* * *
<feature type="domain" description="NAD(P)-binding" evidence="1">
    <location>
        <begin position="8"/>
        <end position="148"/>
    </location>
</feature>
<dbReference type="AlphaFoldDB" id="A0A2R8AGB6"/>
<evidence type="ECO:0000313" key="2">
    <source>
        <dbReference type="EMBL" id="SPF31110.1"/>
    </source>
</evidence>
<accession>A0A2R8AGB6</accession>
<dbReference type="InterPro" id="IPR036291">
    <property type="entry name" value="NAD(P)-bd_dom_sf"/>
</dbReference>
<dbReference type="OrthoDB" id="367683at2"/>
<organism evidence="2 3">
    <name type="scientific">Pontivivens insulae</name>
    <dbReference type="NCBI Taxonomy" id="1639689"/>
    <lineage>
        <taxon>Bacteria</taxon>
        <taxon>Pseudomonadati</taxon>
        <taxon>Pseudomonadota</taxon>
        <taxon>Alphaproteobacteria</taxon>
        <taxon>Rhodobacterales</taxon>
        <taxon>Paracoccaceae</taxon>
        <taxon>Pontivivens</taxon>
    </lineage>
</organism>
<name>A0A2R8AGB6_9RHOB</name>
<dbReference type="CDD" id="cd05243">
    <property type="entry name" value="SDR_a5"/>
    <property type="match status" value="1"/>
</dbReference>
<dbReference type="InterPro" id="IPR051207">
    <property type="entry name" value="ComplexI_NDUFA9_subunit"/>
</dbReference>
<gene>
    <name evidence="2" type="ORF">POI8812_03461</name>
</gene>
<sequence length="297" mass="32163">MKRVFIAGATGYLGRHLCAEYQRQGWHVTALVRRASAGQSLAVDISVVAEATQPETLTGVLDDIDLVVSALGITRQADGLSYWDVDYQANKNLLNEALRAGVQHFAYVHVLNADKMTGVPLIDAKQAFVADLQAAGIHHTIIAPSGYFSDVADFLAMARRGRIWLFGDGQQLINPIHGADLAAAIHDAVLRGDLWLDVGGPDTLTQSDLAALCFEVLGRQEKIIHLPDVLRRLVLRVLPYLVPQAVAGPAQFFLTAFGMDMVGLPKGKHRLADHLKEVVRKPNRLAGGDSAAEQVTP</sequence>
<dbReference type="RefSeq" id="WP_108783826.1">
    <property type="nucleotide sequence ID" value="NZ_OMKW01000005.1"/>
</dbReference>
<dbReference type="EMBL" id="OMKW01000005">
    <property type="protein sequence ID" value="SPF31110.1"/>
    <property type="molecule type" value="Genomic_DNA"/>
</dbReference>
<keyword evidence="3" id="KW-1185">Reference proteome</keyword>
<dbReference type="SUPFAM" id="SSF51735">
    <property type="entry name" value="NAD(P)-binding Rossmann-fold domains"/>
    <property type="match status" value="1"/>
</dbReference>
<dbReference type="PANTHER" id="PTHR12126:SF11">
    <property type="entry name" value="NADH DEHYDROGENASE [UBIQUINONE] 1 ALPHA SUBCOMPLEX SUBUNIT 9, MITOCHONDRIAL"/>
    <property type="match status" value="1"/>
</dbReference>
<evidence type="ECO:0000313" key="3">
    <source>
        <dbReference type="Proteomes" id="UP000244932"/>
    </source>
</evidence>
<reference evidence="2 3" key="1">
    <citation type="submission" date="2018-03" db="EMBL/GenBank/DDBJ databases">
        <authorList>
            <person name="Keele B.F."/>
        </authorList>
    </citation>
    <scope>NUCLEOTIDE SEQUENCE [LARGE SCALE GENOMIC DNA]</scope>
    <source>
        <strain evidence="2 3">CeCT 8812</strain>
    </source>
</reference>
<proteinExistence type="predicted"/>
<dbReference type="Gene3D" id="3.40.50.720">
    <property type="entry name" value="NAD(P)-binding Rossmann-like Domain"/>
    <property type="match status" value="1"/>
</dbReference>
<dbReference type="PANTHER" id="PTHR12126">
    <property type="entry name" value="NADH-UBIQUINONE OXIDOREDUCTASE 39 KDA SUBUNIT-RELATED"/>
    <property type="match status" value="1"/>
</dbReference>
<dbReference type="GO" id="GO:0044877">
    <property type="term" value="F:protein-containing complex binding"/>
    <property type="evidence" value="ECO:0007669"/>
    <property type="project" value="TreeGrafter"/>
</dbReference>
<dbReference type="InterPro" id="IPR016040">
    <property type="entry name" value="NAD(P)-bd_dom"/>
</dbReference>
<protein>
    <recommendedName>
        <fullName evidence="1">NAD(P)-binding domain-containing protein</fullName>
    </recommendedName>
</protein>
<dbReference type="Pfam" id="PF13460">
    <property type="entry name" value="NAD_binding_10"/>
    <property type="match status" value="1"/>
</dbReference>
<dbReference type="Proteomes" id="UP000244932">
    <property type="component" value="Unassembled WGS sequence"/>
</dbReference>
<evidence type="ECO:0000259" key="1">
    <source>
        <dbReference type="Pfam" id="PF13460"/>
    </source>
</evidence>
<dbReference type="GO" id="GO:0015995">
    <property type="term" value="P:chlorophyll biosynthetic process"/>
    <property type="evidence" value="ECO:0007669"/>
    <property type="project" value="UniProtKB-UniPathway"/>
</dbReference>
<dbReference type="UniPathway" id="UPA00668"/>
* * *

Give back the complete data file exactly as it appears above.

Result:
<feature type="domain" description="NAD(P)-binding" evidence="1">
    <location>
        <begin position="8"/>
        <end position="148"/>
    </location>
</feature>
<dbReference type="AlphaFoldDB" id="A0A2R8AGB6"/>
<evidence type="ECO:0000313" key="2">
    <source>
        <dbReference type="EMBL" id="SPF31110.1"/>
    </source>
</evidence>
<accession>A0A2R8AGB6</accession>
<dbReference type="InterPro" id="IPR036291">
    <property type="entry name" value="NAD(P)-bd_dom_sf"/>
</dbReference>
<dbReference type="OrthoDB" id="367683at2"/>
<organism evidence="2 3">
    <name type="scientific">Pontivivens insulae</name>
    <dbReference type="NCBI Taxonomy" id="1639689"/>
    <lineage>
        <taxon>Bacteria</taxon>
        <taxon>Pseudomonadati</taxon>
        <taxon>Pseudomonadota</taxon>
        <taxon>Alphaproteobacteria</taxon>
        <taxon>Rhodobacterales</taxon>
        <taxon>Paracoccaceae</taxon>
        <taxon>Pontivivens</taxon>
    </lineage>
</organism>
<name>A0A2R8AGB6_9RHOB</name>
<dbReference type="CDD" id="cd05243">
    <property type="entry name" value="SDR_a5"/>
    <property type="match status" value="1"/>
</dbReference>
<dbReference type="InterPro" id="IPR051207">
    <property type="entry name" value="ComplexI_NDUFA9_subunit"/>
</dbReference>
<gene>
    <name evidence="2" type="ORF">POI8812_03461</name>
</gene>
<sequence length="297" mass="32163">MKRVFIAGATGYLGRHLCAEYQRQGWHVTALVRRASAGQSLAVDISVVAEATQPETLTGVLDDIDLVVSALGITRQADGLSYWDVDYQANKNLLNEALRAGVQHFAYVHVLNADKMTGVPLIDAKQAFVADLQAAGIHHTIIAPSGYFSDVADFLAMARRGRIWLFGDGQQLINPIHGADLAAAIHDAVLRGDLWLDVGGPDTLTQSDLAALCFEVLGRQEKIIHLPDVLRRLVLRVLPYLVPQAVAGPAQFFLTAFGMDMVGLPKGKHRLADHLKEVVRKPNRLAGGDSAAEQVTP</sequence>
<dbReference type="RefSeq" id="WP_108783826.1">
    <property type="nucleotide sequence ID" value="NZ_OMKW01000005.1"/>
</dbReference>
<dbReference type="EMBL" id="OMKW01000005">
    <property type="protein sequence ID" value="SPF31110.1"/>
    <property type="molecule type" value="Genomic_DNA"/>
</dbReference>
<keyword evidence="3" id="KW-1185">Reference proteome</keyword>
<dbReference type="SUPFAM" id="SSF51735">
    <property type="entry name" value="NAD(P)-binding Rossmann-fold domains"/>
    <property type="match status" value="1"/>
</dbReference>
<dbReference type="PANTHER" id="PTHR12126:SF11">
    <property type="entry name" value="NADH DEHYDROGENASE [UBIQUINONE] 1 ALPHA SUBCOMPLEX SUBUNIT 9, MITOCHONDRIAL"/>
    <property type="match status" value="1"/>
</dbReference>
<evidence type="ECO:0000313" key="3">
    <source>
        <dbReference type="Proteomes" id="UP000244932"/>
    </source>
</evidence>
<reference evidence="2 3" key="1">
    <citation type="submission" date="2018-03" db="EMBL/GenBank/DDBJ databases">
        <authorList>
            <person name="Keele B.F."/>
        </authorList>
    </citation>
    <scope>NUCLEOTIDE SEQUENCE [LARGE SCALE GENOMIC DNA]</scope>
    <source>
        <strain evidence="2 3">CeCT 8812</strain>
    </source>
</reference>
<proteinExistence type="predicted"/>
<dbReference type="Gene3D" id="3.40.50.720">
    <property type="entry name" value="NAD(P)-binding Rossmann-like Domain"/>
    <property type="match status" value="1"/>
</dbReference>
<dbReference type="PANTHER" id="PTHR12126">
    <property type="entry name" value="NADH-UBIQUINONE OXIDOREDUCTASE 39 KDA SUBUNIT-RELATED"/>
    <property type="match status" value="1"/>
</dbReference>
<dbReference type="GO" id="GO:0044877">
    <property type="term" value="F:protein-containing complex binding"/>
    <property type="evidence" value="ECO:0007669"/>
    <property type="project" value="TreeGrafter"/>
</dbReference>
<dbReference type="InterPro" id="IPR016040">
    <property type="entry name" value="NAD(P)-bd_dom"/>
</dbReference>
<protein>
    <recommendedName>
        <fullName evidence="1">NAD(P)-binding domain-containing protein</fullName>
    </recommendedName>
</protein>
<dbReference type="Pfam" id="PF13460">
    <property type="entry name" value="NAD_binding_10"/>
    <property type="match status" value="1"/>
</dbReference>
<dbReference type="Proteomes" id="UP000244932">
    <property type="component" value="Unassembled WGS sequence"/>
</dbReference>
<evidence type="ECO:0000259" key="1">
    <source>
        <dbReference type="Pfam" id="PF13460"/>
    </source>
</evidence>
<dbReference type="GO" id="GO:0015995">
    <property type="term" value="P:chlorophyll biosynthetic process"/>
    <property type="evidence" value="ECO:0007669"/>
    <property type="project" value="UniProtKB-UniPathway"/>
</dbReference>
<dbReference type="UniPathway" id="UPA00668"/>